Recent tech policy news focuses on online privacy and cybersecurity. In efforts to safeguard individual’s personal information online, the Federal Trade Commission (FTC) released its final report on protecting consumer privacy, and two U.S. Senators have asked the Department of Justice (DOJ) to investigate the trend of employers demanding social-media passwords from job applicants. In the realm of cybersecurity, a Federal advisory committee has unanimously approved recommendations to combat three major cybersecurity threats and leading ISPs have committed to implement the measures. Lastly, there has recently been a potential breach of Mastercard and Visa cardholder account information.
On Monday, the FTC issued its final report on Protecting Consumer Privacy in an Era of Rapid Change. The report calls on companies handling consumer data to implement recommendations for protecting privacy, including: privacy by design –protections built in every stage of product development; simplified choices giving consumers the option to decide what information is shared about them, including a Do-Not-Track mechanism; and greater transparency so consumers know what information is being collected and how it is being used.
On one side of this debate are online advertising companies and data brokers which collect and sell information. On the other side are consumer groups and privacy advocates that are concerned about the volume of data being collected and how little control consumers have over that information.
Lorrie Faith Cranor, Associate Professor of Computer Science and of Engineering and Public Policy at Carnegie Mellon University and Director of CyLab Usable Privacy and Security Laboratory (CUPS) – referring to her recent study and article with Aleecia McDonald of Stanford: “Beliefs and Behaviors: Internet Users' Understanding of Behavioral Advertising.”
…as Cranor and McDonald put it, is that "people who think they have already lost the ability to control private information ... may value privacy less." If, post-facto, you inform people that you're already using their data, they won't pay to stop you. But if you ask beforehand, they might. So, the companies making the data-tracking tools have serious incentive to erode the idea of privacy not just because they can make (more) money, but because privacy erosion leads to more privacy erosion. The system is self-reinforcing. This is a problem.
“How Much Is Your Data Worth? Mmm, Somewhere Between Half a Cent and $1,200”
(The Atlantic, March 19, 2012)
Joseph Turow, Professor at the Annenberg School for Communication and Associate Dean for Graduate Studies at the University of Pennsylvania
However, “most consumers don’t understand the value of their personal data, and will willingly give up much in exchange for a quick return,” says Joseph Turow.
“We have to understand this from the perspective of the beginning of a century of big data,” he says, noting that it is not enough to simply put up intermediary companies. “People have to begin to engage with this issue and understand it, because data is the oxygen of the Internet,” he says, adding with a rueful laugh, “and if we don’t fully understand this it could suffocate us.”
Jedi Knights of Online Privacy Strike Back at Data-mining Empires
(The Christian Science Monitor, March 14, 2012)
Looking to safeguard individuals’ privacy when they use social media, U.S. Senators Richard Blumenthal and Charles E. Schumer called on the U.S. Equal Employment Opportunity Commission (EEOC) and the U.S. Department of Justice (DOJ) to launch a federal investigation into a new trend of employers demanding job applicants turn over their user names and passwords for social networking and email websites.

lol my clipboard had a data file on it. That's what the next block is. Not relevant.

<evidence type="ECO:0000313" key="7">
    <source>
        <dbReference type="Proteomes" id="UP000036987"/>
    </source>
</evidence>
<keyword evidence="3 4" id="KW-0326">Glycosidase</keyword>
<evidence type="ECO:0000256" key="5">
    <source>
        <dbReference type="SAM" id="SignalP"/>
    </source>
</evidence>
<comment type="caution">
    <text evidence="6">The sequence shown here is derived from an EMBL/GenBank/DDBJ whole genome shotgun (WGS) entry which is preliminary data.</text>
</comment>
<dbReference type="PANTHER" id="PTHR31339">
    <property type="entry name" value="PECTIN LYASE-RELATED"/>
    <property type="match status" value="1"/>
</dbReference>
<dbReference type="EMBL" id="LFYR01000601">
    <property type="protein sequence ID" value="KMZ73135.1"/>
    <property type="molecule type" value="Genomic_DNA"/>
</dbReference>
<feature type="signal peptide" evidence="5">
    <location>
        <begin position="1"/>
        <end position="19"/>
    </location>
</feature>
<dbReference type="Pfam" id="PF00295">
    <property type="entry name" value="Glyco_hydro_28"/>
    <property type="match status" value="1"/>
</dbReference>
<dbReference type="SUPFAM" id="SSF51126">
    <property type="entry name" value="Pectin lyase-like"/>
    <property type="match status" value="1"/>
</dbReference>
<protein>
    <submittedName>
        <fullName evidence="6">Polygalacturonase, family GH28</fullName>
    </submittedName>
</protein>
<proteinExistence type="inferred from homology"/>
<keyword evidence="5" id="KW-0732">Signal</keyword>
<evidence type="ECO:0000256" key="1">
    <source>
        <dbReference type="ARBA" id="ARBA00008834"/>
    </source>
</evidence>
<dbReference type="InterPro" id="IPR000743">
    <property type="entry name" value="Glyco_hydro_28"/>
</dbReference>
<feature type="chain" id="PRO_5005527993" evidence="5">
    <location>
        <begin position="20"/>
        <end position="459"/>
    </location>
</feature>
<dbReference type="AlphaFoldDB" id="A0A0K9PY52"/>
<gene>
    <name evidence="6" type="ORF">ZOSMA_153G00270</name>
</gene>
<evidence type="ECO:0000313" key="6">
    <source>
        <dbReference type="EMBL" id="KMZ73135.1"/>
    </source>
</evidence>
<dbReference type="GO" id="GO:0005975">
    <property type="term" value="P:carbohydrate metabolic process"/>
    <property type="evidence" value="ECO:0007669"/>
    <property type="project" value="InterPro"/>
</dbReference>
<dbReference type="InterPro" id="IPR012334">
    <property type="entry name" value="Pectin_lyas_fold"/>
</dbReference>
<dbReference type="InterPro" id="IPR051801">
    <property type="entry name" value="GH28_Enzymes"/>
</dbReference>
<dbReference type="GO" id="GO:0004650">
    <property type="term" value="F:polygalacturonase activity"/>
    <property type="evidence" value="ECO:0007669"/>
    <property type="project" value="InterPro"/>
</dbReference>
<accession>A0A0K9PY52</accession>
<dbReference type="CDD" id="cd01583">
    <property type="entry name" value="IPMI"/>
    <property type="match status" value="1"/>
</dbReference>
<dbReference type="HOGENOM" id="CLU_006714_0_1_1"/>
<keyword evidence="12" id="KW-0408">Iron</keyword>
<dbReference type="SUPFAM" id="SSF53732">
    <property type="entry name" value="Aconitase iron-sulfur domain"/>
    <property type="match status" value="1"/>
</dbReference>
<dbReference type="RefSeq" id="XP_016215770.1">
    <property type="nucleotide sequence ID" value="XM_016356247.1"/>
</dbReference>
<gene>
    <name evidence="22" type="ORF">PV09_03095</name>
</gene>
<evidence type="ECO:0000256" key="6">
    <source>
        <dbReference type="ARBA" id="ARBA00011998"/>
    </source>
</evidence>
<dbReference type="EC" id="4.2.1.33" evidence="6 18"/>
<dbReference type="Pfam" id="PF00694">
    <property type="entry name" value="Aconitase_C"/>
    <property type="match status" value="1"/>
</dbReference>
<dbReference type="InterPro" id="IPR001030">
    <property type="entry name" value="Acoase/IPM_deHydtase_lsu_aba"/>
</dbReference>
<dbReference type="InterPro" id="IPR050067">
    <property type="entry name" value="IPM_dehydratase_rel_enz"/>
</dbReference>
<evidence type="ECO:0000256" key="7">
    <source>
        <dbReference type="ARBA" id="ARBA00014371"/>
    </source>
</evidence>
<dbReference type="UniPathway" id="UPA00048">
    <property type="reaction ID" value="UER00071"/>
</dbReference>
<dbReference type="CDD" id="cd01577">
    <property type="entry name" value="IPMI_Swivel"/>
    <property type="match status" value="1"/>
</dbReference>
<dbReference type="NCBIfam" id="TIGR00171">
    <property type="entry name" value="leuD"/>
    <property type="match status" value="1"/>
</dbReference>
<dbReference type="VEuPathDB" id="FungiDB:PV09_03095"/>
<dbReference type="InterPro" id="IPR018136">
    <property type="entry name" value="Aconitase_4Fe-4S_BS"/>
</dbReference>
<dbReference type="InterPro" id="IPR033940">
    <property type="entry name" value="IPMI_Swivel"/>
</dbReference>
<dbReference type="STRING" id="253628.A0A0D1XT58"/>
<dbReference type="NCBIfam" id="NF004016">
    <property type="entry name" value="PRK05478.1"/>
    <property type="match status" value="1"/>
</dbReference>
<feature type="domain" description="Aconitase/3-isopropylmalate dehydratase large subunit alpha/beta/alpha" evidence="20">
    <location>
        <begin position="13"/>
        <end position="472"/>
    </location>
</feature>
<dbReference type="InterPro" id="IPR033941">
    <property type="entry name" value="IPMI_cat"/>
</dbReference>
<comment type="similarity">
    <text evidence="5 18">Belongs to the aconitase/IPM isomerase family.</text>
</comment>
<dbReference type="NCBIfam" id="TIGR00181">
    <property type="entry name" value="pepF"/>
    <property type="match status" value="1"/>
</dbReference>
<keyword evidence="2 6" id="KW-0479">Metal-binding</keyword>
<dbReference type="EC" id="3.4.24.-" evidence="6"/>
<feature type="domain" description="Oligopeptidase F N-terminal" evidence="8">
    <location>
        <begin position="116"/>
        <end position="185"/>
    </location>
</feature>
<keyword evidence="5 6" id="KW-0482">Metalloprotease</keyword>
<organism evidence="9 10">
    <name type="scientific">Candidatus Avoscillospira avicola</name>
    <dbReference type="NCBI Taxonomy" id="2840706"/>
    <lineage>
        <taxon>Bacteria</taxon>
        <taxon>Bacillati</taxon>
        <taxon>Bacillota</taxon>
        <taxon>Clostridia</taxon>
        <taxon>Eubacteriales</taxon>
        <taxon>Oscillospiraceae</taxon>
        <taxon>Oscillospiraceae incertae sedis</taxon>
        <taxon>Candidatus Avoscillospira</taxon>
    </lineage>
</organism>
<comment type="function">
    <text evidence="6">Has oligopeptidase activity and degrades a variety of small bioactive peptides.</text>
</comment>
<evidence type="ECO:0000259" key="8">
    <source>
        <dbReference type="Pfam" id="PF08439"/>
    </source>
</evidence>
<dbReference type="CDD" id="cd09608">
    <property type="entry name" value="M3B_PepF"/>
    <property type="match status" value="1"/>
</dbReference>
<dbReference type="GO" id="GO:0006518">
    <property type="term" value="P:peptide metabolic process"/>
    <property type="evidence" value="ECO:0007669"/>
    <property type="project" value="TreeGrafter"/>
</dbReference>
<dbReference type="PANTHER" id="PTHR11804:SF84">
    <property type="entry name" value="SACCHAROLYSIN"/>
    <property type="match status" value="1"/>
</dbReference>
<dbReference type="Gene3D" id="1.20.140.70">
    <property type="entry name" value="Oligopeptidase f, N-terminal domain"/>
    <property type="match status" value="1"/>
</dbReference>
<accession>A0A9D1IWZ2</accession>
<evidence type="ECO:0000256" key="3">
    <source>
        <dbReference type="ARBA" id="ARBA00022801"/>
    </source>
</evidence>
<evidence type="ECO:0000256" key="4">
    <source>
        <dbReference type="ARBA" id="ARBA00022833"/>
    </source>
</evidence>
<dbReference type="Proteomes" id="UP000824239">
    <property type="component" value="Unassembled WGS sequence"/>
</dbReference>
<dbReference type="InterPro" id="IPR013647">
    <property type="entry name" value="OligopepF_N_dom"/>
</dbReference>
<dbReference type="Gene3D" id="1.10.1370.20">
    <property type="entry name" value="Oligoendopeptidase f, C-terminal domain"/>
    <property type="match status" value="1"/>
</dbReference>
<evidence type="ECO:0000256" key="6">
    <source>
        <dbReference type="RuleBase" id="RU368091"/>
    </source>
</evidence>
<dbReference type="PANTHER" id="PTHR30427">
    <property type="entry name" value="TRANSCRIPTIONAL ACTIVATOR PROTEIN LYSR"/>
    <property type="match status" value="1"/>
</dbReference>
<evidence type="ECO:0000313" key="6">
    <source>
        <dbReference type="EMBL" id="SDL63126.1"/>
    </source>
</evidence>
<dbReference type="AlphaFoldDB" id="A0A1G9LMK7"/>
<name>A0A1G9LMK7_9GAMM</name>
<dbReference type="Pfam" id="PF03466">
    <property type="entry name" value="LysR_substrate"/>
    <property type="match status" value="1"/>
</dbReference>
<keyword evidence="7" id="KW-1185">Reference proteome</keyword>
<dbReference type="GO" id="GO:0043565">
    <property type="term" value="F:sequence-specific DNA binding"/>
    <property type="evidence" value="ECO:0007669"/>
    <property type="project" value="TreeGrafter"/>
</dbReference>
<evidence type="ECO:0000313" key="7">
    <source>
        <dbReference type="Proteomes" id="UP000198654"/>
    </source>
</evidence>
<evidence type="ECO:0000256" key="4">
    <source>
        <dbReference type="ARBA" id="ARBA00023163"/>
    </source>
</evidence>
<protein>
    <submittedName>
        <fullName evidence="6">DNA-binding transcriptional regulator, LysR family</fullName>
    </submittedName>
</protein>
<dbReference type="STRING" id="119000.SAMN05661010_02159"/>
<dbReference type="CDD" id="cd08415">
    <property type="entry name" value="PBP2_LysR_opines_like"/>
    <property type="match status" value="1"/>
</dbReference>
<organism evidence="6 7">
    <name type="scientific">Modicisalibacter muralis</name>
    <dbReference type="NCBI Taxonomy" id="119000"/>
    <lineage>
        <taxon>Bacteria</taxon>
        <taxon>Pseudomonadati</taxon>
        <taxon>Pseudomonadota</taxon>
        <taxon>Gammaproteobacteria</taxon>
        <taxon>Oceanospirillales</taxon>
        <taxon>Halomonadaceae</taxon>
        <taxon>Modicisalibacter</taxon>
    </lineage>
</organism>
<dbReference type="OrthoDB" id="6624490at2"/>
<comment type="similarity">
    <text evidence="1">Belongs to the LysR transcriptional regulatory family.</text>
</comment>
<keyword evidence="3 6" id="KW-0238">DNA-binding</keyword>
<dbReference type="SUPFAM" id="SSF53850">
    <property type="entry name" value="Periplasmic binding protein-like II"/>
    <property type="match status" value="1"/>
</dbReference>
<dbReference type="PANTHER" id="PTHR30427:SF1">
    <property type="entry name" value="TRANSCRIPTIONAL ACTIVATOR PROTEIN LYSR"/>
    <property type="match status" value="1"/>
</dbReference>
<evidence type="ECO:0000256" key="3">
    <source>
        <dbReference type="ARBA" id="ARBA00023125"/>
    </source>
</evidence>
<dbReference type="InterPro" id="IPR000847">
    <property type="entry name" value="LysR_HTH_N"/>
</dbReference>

Andrea Matwyshyn, Associate Professor of Legal Studies and Business Ethics at the University of Pennsylvania's Wharton School
Overall, Matwyshyn says employers using social media to track and potentially vet candidates is a concerning practice.
"From an employer's perspective, if they are putting an individual in a client or public-facing position, the way that candidate represents him or herself online could be an indication of the tone, professionalism and demeanor the individual may bring to the professional setting," she says.
Users that give up their login and password information, Matwyshyn says, are showing the disregard they have for personal privacy. It also demonstrates, Matwyshyn says, a power imbalance between employers and perspective employees.
"In the past in real space, we've been able to carve out different identities for different contexts," she says. "In this online realm, when those different identities are all blended together and employers usurp the access to those identities, it can be an alarming trend for individuals."
“Tech Job Seekers Less Likely to Be Asked for Social-media Passwords”
(Network World, March 23, 2012)
A Federal advisory committee, Communications Security, Reliability & Interoperability Council (CSRIC), unanimously endorsed voluntary, industry-wide best practices to address three major network vulnerabilities that have allowed cyber criminals to access Internet traffic for purposes such as the theft of personal information and intellectual property. A group of Internet Service Providers (ISPs), including AT&T, Comcast, Time Warner Cable and Verizon Communications, have committed to implement these measures to fight botnets, domain name fraud and Internet route hijacking.
Lastly MasterCard and Visa stated Friday that they had a potential breach affecting cardholder account information. Global Payments Inc., a third-party company which processes credit card transactions for stores, said it had detected a breach of card data in early March. Federal law enforcement is investigating.